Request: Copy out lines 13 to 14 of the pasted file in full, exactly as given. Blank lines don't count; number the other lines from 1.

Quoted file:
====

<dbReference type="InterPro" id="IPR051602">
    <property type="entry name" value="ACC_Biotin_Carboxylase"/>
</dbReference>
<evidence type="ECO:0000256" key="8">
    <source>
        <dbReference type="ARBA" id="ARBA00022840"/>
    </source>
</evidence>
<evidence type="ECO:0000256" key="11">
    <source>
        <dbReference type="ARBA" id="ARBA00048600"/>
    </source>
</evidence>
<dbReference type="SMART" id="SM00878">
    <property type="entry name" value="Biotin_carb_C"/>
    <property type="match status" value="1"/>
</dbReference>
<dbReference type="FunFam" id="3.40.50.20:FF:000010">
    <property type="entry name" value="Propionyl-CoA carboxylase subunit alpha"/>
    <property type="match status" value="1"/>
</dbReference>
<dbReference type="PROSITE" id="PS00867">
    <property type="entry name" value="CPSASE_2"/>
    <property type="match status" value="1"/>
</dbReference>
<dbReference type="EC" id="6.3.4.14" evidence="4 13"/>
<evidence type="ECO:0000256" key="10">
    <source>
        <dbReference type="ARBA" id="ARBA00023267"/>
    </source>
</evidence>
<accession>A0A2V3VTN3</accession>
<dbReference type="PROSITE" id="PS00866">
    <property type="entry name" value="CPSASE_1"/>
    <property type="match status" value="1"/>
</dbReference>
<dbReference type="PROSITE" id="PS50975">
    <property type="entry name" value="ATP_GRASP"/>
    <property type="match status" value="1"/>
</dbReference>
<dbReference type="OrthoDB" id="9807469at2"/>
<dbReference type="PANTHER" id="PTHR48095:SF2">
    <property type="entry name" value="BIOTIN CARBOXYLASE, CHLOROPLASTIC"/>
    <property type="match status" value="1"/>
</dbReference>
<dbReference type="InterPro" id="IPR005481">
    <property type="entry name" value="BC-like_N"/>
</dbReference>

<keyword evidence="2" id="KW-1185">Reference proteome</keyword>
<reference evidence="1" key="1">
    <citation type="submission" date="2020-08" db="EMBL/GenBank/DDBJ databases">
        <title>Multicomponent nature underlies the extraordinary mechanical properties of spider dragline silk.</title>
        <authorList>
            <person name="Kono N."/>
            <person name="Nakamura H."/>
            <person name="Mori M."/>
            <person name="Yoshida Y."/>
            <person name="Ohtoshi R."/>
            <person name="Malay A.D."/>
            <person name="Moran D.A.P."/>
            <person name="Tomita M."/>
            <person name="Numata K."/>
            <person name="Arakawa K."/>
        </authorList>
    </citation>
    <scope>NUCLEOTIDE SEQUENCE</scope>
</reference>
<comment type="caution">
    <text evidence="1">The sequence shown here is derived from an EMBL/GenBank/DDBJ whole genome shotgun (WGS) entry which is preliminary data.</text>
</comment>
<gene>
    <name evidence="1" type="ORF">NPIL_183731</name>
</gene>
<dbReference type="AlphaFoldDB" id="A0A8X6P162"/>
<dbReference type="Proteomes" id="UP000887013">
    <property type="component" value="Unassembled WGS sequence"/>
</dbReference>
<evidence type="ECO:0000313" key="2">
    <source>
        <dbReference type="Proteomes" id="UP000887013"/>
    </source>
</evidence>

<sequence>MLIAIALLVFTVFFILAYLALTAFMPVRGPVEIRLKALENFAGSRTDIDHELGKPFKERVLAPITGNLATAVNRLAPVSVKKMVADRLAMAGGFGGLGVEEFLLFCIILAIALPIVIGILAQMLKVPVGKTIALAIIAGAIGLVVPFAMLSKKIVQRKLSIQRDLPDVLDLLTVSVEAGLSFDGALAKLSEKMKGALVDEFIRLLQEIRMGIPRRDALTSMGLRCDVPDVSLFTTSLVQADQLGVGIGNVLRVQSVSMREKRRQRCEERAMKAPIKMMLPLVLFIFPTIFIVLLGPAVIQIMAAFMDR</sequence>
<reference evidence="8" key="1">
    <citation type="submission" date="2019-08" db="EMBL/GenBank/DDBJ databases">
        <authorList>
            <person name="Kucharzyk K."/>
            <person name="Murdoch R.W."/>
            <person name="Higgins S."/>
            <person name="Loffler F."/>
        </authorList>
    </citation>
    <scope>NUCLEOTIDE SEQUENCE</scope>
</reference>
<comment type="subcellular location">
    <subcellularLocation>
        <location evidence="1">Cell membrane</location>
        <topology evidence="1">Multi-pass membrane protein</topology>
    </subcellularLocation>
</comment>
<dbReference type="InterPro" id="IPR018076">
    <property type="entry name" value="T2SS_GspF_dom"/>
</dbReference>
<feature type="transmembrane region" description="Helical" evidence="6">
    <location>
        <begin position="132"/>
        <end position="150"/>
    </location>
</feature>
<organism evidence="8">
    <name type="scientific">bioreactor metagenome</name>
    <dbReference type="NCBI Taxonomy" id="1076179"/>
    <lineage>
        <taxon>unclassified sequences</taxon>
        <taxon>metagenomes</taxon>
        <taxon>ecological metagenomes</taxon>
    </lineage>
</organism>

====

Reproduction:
</evidence>
<dbReference type="SMART" id="SM00878">